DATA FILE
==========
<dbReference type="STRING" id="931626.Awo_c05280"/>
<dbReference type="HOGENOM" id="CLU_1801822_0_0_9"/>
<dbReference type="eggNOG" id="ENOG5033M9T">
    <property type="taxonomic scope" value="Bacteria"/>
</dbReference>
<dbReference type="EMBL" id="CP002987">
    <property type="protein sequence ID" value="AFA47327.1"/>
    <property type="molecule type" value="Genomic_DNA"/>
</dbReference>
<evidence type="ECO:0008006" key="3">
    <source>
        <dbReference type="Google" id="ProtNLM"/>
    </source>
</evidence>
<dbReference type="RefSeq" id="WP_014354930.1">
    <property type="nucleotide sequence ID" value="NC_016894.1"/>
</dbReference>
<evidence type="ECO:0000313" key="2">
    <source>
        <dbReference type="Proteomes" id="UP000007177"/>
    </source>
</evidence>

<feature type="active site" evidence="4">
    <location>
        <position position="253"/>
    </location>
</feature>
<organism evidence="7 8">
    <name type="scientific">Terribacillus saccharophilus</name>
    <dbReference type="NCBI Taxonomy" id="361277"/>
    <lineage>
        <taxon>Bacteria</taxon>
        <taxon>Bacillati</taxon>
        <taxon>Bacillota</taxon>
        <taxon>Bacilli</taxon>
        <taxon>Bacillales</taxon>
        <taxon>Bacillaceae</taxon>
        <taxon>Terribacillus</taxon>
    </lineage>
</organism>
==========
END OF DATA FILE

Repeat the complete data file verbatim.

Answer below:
<dbReference type="STRING" id="931626.Awo_c05280"/>
<dbReference type="HOGENOM" id="CLU_1801822_0_0_9"/>
<dbReference type="eggNOG" id="ENOG5033M9T">
    <property type="taxonomic scope" value="Bacteria"/>
</dbReference>
<dbReference type="EMBL" id="CP002987">
    <property type="protein sequence ID" value="AFA47327.1"/>
    <property type="molecule type" value="Genomic_DNA"/>
</dbReference>
<evidence type="ECO:0008006" key="3">
    <source>
        <dbReference type="Google" id="ProtNLM"/>
    </source>
</evidence>
<dbReference type="RefSeq" id="WP_014354930.1">
    <property type="nucleotide sequence ID" value="NC_016894.1"/>
</dbReference>
<evidence type="ECO:0000313" key="2">
    <source>
        <dbReference type="Proteomes" id="UP000007177"/>
    </source>
</evidence>

<feature type="active site" evidence="4">
    <location>
        <position position="253"/>
    </location>
</feature>
<organism evidence="7 8">
    <name type="scientific">Terribacillus saccharophilus</name>
    <dbReference type="NCBI Taxonomy" id="361277"/>
    <lineage>
        <taxon>Bacteria</taxon>
        <taxon>Bacillati</taxon>
        <taxon>Bacillota</taxon>
        <taxon>Bacilli</taxon>
        <taxon>Bacillales</taxon>
        <taxon>Bacillaceae</taxon>
        <taxon>Terribacillus</taxon>
    </lineage>
</organism>